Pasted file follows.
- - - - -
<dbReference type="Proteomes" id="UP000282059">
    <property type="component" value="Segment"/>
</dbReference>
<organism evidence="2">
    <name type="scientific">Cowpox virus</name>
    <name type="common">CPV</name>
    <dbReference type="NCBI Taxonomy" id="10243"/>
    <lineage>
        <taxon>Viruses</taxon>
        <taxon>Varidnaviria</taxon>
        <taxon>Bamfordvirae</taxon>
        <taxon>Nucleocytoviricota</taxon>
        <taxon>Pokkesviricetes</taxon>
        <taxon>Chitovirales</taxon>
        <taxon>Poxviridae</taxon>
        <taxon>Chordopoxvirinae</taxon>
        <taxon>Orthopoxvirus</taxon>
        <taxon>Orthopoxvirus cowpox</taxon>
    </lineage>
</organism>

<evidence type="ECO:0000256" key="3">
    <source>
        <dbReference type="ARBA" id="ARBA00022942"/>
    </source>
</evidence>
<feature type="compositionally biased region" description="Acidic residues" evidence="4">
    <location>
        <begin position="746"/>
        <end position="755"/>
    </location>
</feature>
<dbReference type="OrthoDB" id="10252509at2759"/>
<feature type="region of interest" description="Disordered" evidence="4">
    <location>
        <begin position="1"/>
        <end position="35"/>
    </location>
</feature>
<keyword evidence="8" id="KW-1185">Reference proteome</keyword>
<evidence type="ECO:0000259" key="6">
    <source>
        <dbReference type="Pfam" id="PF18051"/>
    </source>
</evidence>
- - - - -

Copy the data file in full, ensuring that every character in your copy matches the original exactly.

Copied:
<dbReference type="Proteomes" id="UP000282059">
    <property type="component" value="Segment"/>
</dbReference>
<organism evidence="2">
    <name type="scientific">Cowpox virus</name>
    <name type="common">CPV</name>
    <dbReference type="NCBI Taxonomy" id="10243"/>
    <lineage>
        <taxon>Viruses</taxon>
        <taxon>Varidnaviria</taxon>
        <taxon>Bamfordvirae</taxon>
        <taxon>Nucleocytoviricota</taxon>
        <taxon>Pokkesviricetes</taxon>
        <taxon>Chitovirales</taxon>
        <taxon>Poxviridae</taxon>
        <taxon>Chordopoxvirinae</taxon>
        <taxon>Orthopoxvirus</taxon>
        <taxon>Orthopoxvirus cowpox</taxon>
    </lineage>
</organism>

<evidence type="ECO:0000256" key="3">
    <source>
        <dbReference type="ARBA" id="ARBA00022942"/>
    </source>
</evidence>
<feature type="compositionally biased region" description="Acidic residues" evidence="4">
    <location>
        <begin position="746"/>
        <end position="755"/>
    </location>
</feature>
<dbReference type="OrthoDB" id="10252509at2759"/>
<feature type="region of interest" description="Disordered" evidence="4">
    <location>
        <begin position="1"/>
        <end position="35"/>
    </location>
</feature>
<keyword evidence="8" id="KW-1185">Reference proteome</keyword>
<evidence type="ECO:0000259" key="6">
    <source>
        <dbReference type="Pfam" id="PF18051"/>
    </source>
</evidence>